A new report that articulates the business case of pursuing circularity in the built environment has just been published by the World Business Council for Sustainable Development and Ramboll.
Given that the construction industry is responsible for the consumption of roughly half of virgin resources globally and close to 40% of global carbon emissions and solid waste streams, embracing a circular and regenerative approach in the built environment will be key to enable a just transition to a low-carbon economy and limit biodiversity loss.
The report, The business case for circular buildings: Exploring the economic, environmental and social value, for which Ramboll was the lead author, illustrates examples from the industry, highlighting benefits such as reduced costs and emissions and increased asset valuation as part of the business case for implementing circular solutions. However, it says that established industry approaches need to evolve in order to better measure the benefits of circular solutions quantitatively.
“The discussions being held at COP26 billed as ‘humanity’s last best chance to avert climate catastrophe’ send a clear signal of the speed and scale of response needed,” said Phil Kelly, Ramboll’s director for sustainable solutions in the UK. “Building circular approaches into the construction industry can be a game changer in the impact on the planet whilst also bringing new commercial opportunities. With investors increasingly assessing the environmental, social and governance credentials of businesses and the ongoing development of new economic taxonomies, now is the time to introduce circular approaches,” Kelly said.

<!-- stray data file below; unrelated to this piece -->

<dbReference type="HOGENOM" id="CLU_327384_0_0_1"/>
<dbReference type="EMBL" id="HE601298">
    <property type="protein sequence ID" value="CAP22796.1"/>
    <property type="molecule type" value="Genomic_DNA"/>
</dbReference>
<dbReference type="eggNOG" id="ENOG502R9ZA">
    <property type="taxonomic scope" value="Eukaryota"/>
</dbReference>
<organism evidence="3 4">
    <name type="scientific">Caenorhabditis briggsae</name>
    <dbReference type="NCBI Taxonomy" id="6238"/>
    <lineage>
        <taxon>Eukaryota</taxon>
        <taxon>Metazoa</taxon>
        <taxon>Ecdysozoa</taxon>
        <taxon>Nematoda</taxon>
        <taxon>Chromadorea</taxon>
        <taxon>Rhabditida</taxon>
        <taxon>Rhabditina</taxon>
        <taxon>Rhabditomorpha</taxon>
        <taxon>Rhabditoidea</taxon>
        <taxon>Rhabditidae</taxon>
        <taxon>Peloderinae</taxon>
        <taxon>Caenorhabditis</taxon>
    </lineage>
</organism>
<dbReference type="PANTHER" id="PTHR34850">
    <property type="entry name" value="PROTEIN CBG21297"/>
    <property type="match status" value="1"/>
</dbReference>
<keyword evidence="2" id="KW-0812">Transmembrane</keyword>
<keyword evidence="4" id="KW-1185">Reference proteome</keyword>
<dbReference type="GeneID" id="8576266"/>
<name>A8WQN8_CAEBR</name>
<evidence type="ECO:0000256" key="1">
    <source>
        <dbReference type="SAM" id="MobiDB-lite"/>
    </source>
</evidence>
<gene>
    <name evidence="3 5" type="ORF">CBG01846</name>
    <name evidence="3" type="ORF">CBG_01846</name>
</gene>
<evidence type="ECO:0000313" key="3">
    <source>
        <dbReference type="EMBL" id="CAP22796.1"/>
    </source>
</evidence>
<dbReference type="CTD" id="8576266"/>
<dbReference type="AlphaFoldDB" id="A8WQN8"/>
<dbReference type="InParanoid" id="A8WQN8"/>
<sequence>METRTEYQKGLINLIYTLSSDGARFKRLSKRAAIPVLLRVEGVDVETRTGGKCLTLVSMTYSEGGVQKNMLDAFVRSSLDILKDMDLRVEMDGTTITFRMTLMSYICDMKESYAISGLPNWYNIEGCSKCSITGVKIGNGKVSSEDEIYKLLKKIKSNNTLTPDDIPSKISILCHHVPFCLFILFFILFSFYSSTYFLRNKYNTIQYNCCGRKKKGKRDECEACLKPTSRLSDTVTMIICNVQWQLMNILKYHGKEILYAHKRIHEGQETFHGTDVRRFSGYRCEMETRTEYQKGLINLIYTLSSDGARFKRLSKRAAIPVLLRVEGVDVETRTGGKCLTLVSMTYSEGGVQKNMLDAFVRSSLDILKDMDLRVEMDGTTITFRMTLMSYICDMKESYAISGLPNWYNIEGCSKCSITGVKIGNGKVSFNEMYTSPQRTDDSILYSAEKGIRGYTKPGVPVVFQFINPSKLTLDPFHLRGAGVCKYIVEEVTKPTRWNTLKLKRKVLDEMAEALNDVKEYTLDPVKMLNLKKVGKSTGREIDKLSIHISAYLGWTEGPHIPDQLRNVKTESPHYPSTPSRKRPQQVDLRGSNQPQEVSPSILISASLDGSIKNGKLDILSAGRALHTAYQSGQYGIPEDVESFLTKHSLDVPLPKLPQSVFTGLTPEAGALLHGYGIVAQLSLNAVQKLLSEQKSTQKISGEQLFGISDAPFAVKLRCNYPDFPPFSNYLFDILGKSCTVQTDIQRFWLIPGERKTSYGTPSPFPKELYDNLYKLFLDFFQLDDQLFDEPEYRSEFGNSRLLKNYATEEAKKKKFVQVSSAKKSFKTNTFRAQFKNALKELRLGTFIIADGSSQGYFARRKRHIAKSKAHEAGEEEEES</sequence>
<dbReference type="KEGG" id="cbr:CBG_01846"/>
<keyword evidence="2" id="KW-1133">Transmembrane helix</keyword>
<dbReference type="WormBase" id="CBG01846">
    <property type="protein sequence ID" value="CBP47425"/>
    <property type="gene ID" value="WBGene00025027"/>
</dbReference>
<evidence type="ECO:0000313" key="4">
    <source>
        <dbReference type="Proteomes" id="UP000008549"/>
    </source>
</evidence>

He also said that the construction industry was still struggling to define, generate and capture the associated value from circular approaches and that a clear learning curve was required from the industry.
“We are witnessing the early signs of an exciting new phase for the global construction industry – by including the value of circular solutions into the financial business case of building projects, we can start to quantify the economic benefits (of reduced material use, reduced carbon emissions, increased asset valuation, etc.) and drive decision-making to embrace the true value of the circular economy”, said Roland Hunziker, director, sustainable buildings and cities at the World Business Council for Sustainable Development.
Based on a literature review, a global survey and several case studies, the report shows emerging evidence of the economic value of circular building solutions, such as: -
- Avoided costs from new land acquisition and landfilling costs by prioritizing existing building land use
- Increased asset value through accounting for residual material value and reduced deconstruction and landfilling costs
- Lease price advantage delivered through reductions in energy costs and service charges through circular building design and use of novel business models that are service-centered rather than product-centered
- Market differential and rapid sales through enhanced branding and local community buy-in
The report also highlights significant reductions in carbon emissions and waste production for developments that prioritise circular economy approaches. It points to additional value for the local economy and communities, such as the creation of local material marketplaces and local jobs, and the preservation of cultural heritage, although these benefits remain difficult to quantify.
To further enhance in particular the economic value case of circular buildings, the report also emphasises the need for more quantitative data on financial benefits to mainstream circular economy practices in the construction sector.